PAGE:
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By the late 1950s, Saito Sensei had become a powerhouse and one of the top shihan in the Aikikai system teaching regularly at the Iwama Dojo in Ueshiba's absence. Moreover, he began instructing on a weekly basis at the Aikikai Hombu Dojo in Tokyo starting in 1961 and was the only teacher besides the founder himself to be permitted to teach Aiki bukiwaza there. His classes were very popular and many Tokyo students would gather on Sunday mornings to practice taijutsu and the aiki ken and jo. When the founder passed away in April 1969, Saito Sensei became dojo-cho of the Iwama Dojo and also was entrusted with the caretaking of the Aiki Shrine (Aiki Jinja) Morihei Ueshiba had built nearby.

Morihiro Saito Shihan with Dr. Corallini Shihan in Iwama

Publication of technical manuals and foreign travels
It was the publication beginning in 1973 of the first of what was to become a five-volume collection of Japanese-English technical books which established Saito Sensei's reputation as the foremost technician among aikido shihan. These volumes contain hundreds of aiki techniques including taijutsu, aiki ken and jo and kaeshiwaza (counter techniques). These technical manuals introduced a classification system and nomenclature for aikido techniques which achieved wide acceptance. In addition, instructional films were offered to supplement the books and were enthusiastically received.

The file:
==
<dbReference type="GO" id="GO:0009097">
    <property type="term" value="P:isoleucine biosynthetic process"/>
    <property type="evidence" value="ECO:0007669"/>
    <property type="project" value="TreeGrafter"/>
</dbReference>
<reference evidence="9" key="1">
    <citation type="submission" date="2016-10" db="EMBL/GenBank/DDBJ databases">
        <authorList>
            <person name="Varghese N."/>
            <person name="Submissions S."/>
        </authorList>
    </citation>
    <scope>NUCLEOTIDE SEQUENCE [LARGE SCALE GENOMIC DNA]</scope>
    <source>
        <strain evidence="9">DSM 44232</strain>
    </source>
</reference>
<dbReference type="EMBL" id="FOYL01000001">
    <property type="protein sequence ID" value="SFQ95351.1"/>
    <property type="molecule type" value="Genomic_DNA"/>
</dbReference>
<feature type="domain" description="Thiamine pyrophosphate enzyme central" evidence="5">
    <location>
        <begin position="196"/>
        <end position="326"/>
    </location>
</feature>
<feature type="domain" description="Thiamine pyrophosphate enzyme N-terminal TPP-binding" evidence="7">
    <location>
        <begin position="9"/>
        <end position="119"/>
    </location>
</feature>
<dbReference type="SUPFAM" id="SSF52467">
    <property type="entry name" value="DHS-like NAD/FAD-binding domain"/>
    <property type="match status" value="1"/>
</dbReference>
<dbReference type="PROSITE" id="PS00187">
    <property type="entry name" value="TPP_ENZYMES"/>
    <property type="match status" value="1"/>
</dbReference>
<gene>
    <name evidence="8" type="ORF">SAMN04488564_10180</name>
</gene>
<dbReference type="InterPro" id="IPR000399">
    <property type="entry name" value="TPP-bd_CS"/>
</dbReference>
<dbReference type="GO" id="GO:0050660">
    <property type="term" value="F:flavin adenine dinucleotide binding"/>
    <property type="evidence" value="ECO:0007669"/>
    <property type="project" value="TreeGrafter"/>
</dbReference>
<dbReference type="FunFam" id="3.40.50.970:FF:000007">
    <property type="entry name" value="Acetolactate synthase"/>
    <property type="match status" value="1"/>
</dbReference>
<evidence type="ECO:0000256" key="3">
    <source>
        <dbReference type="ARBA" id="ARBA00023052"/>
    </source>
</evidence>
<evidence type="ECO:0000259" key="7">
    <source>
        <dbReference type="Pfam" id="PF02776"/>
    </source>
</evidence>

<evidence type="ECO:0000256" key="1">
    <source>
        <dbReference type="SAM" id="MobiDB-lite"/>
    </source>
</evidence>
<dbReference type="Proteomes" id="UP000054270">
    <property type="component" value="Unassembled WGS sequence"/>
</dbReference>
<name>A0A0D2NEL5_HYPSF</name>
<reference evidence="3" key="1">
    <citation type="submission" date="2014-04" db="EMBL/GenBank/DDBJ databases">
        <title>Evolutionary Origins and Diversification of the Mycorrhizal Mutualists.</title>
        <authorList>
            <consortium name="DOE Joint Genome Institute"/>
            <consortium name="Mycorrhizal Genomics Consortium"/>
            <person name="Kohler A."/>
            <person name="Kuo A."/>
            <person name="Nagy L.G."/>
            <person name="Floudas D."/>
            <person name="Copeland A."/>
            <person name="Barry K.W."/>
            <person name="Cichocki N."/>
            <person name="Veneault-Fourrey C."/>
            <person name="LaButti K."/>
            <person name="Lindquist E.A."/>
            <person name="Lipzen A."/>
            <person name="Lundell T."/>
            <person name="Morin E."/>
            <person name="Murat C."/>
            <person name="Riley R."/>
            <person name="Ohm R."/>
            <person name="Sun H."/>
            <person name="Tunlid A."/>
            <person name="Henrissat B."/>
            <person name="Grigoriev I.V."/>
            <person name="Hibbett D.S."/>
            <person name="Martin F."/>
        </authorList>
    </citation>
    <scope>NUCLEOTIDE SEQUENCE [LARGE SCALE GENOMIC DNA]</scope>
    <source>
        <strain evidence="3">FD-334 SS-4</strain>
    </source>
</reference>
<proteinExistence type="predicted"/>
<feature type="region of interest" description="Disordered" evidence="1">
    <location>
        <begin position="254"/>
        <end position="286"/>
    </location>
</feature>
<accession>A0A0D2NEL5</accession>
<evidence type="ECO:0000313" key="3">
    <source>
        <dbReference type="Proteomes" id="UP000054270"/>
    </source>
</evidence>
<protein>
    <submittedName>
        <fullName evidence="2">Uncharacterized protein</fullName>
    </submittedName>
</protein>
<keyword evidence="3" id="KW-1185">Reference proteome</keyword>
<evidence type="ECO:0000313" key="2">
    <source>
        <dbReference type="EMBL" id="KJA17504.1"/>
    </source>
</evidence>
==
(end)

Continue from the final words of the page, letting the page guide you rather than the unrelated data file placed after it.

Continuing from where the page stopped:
Morihiro Saito Shihan in the "sacro dojo"

Morihiro Saito Shihan with Pat Hendrix sensei (seminar in west coast U.S.A.
Saito Sensei made his first trip abroad in 1974 to teach seminars in California. His lucid teaching methods made him very
popular among Aikido practitioners the world over. He traveled extensively throughout the world teaching from 1974 until 2000. In particular, there are large groups of Saito Sensei's students in the U.S.A, Sweden, Denmark, Italy, Germany, Australia and Great Britain.
Morihiro Saito Shihan with son Hitohiro
Saito Sensei continued the tradition of apprenticeship that he himself had experienced by running the "uchi-deshi" or live-in student system in the Iwama Dojo. In this way, people were able to live and breathe Aikido in the same dojo that the founder of the art had built and trained in. This gave students from all over the world not only an exceptional opportunity to train the techniques of Aikido in the actual dojo of the founder, but also to get a taste of the culture to which these techniques and
adherent principles belong. With Japanese and foreign Aikido practitioners training, working and living together, this was truly a wonderful example of sharing the rich cultural heritage of Budo, in its traditional form, with the people of the world.

In 1992 Morihiro Saito Sensei appointed two Shihan – Paolo Corallini and Ulf Evenås  -  to be his chief representatives and in May 2001 he appointed them 7th Dan.
These are the only 7th  Dans given in Iwama Ryu Aikido.

On his deathbed, Morihiro Saito Sensei requested Paolo Corallini and Ulf Evenås to continue the Aikido he taught them, to be close to the Aikikai Foundation and devoted to the Ueshiba family, and to spread the family feeling of Aikido. This they gladly undertook to do..

Morihiro Saito shihan died on 13/05/2002 after a difficult battle with cancer.
His heritage continues to live with his teachings which we preserve religiously.

איגוד טקמוסו איקידו ישראל